Today is Good Friday, a day of mourning when Christians commemorate Jesus' suffering and death on the cross. Holy Saturday is a day of vigil, spent in anticipation of Christ's resurrection. Easter Sunday is the most important Christian holiday, marking the resurrection of Jesus Christ.
Earlier this month I reflected on his death and resurrection as a metaphor for our own cycles of fallowness and fertility; how what is old must pass away in order for new life to emerge. Knowing it is easier said than done, today my thoughts turn toward the suffering we so often experience as we go through the process of death and rebirth within ourselves.
Author Gloria Karpinski writes, "We suffer more than necessary when we fail to acknowledge the destructive aspect of sacred cycles, their purposes, and the chaos they temporarily bring." How true it is! I create suffering in my denial of what is — in my belief that something is wrong; in my expectation that things should be other than the way they are.
I know the first noble truth of Buddhism can be summed up as something like, "Pain is inevitable; suffering is optional." Pain is what happens externally and suffering is what we create internally. Let's just say I'm not enlightened yet. I needed to find a way to work with the is-ness of suffering.
I first heard the phrase "the awful grace" used by Ram Dass, when he spoke about about caring for his dying step-mother. He referred to a quote by Aeschylus, a poet of ancient Greece: "He who learns must suffer. Even in our sleep, pain which we cannot forget falls drop by drop upon the heart, until in our own despair, against our will, comes wisdom through the awful grace of God."
"Against our will, comes wisdom." There's so much humanity in those words! I say them again and again, knowing how hard I've tried - how hard we all try, mostly - to avoid suffering. So often I've thought to myself, If I'd known how hard it was going to be, I never would have done it (signed up, said yes, walked through the door, etc).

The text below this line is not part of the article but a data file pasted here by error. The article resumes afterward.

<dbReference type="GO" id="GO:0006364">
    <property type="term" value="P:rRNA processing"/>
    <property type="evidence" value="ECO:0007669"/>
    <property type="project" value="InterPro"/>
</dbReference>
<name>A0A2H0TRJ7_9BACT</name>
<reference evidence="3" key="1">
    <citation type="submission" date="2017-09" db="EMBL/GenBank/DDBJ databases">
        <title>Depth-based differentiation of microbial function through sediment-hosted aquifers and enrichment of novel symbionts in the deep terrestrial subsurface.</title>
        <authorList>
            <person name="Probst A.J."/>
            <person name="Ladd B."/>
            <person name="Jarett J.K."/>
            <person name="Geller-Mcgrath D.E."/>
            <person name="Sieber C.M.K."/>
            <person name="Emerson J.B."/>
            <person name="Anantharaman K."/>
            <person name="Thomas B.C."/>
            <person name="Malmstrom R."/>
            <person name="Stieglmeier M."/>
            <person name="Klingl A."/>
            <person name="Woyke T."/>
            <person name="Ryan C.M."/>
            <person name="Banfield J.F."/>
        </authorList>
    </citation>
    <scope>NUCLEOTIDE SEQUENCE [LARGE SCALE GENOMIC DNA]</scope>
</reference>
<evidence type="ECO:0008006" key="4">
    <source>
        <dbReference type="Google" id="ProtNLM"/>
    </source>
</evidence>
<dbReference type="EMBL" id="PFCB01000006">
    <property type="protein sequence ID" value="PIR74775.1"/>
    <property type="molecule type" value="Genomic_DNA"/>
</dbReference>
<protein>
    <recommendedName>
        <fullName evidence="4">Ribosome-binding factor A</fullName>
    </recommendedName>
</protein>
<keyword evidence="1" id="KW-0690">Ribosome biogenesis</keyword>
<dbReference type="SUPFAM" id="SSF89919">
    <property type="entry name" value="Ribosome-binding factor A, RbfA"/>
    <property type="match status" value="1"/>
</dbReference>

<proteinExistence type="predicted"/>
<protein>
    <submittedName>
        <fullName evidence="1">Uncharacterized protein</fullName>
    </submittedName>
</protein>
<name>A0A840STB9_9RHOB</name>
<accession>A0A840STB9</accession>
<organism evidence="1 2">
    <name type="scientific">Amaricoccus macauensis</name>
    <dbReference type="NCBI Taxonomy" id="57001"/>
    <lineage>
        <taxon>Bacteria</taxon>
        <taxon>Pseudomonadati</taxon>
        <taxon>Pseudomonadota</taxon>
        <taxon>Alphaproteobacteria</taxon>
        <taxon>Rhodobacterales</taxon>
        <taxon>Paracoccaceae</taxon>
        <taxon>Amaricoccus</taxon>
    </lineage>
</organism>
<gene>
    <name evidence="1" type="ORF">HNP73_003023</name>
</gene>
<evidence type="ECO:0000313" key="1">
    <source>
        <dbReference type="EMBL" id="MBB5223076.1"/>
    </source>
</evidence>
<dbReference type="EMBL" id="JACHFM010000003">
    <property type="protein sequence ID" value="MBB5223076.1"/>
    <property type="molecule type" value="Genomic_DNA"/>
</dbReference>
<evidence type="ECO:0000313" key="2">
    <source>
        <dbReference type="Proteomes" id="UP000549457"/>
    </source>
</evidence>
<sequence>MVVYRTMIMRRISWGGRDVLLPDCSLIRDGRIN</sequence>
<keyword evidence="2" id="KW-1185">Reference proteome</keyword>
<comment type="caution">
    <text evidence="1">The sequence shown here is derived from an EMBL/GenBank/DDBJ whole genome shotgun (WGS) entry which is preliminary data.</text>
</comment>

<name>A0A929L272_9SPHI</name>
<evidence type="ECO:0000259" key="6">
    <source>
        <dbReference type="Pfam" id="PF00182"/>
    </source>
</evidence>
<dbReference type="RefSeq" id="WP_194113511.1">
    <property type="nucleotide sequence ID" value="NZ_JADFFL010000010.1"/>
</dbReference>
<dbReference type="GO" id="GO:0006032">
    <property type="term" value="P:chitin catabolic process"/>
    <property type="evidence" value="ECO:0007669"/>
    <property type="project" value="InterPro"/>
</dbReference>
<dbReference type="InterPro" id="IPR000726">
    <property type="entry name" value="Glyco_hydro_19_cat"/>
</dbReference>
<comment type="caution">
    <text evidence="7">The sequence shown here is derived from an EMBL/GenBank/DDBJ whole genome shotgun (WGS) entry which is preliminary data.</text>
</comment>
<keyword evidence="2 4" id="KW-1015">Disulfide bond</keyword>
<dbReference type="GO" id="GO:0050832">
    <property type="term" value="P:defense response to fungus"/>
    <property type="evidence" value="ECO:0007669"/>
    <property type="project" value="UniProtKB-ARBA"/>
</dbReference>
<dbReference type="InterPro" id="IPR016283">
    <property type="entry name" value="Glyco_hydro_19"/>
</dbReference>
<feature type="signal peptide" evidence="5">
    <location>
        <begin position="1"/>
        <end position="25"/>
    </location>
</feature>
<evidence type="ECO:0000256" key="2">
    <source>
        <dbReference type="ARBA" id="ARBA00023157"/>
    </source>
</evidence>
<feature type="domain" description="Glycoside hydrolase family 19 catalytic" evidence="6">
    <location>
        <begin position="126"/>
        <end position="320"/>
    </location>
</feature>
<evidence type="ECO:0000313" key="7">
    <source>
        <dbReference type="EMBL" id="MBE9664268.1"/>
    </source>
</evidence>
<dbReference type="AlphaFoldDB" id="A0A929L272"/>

And yet, I'm always so glad I did.
I may not be enlightened, but I am optimistic. Often, learning comes through suffering. Wisdom comes through pain. It may be awful, but it's still grace.
My niece turned 3 on Monday. I called that evening to say happy birthday and ask how Maya's big day had been. My sister told me how the day began...
"Maya, how old are you?" my sister asked. Maya answered in her little girl lisp, "I'm going to be 3 soon!" "When will you be 3?" my sister wondered. "On my birthday," Maya replied (as she has these last many months). "Well, today is your birthday so now you're 3." Maya was silent as she comprehended this fact, before a look of joy slowly spread across her face.
Not only am I lucky enough to be Maya's auntie; I'm also her godmother. We even share the same middle name. I remember when my sister called to tell me they were naming her Maya Grace. To my discredit, my initial reaction was a belligerent "Wait a minute! That's MY name!!"
But then I met Maya, when she was still only a few days old, and my heart melted into a pool of love for her. I ached with the honor of being her godmother, of sharing between us such a special name. I wanted to do it all just right, including giving her her first piece of jewelry: a tiny silver baby bracelet hand engraved with her name.
About six months later the family gathered together again for Maya's baby blessing. My sister and brother-in-law created a special part in the ceremony for Maya's godparents to speak, forcing me to consider what that truly meant. Our family isn't religious so I knew being asked wasn't just a formality.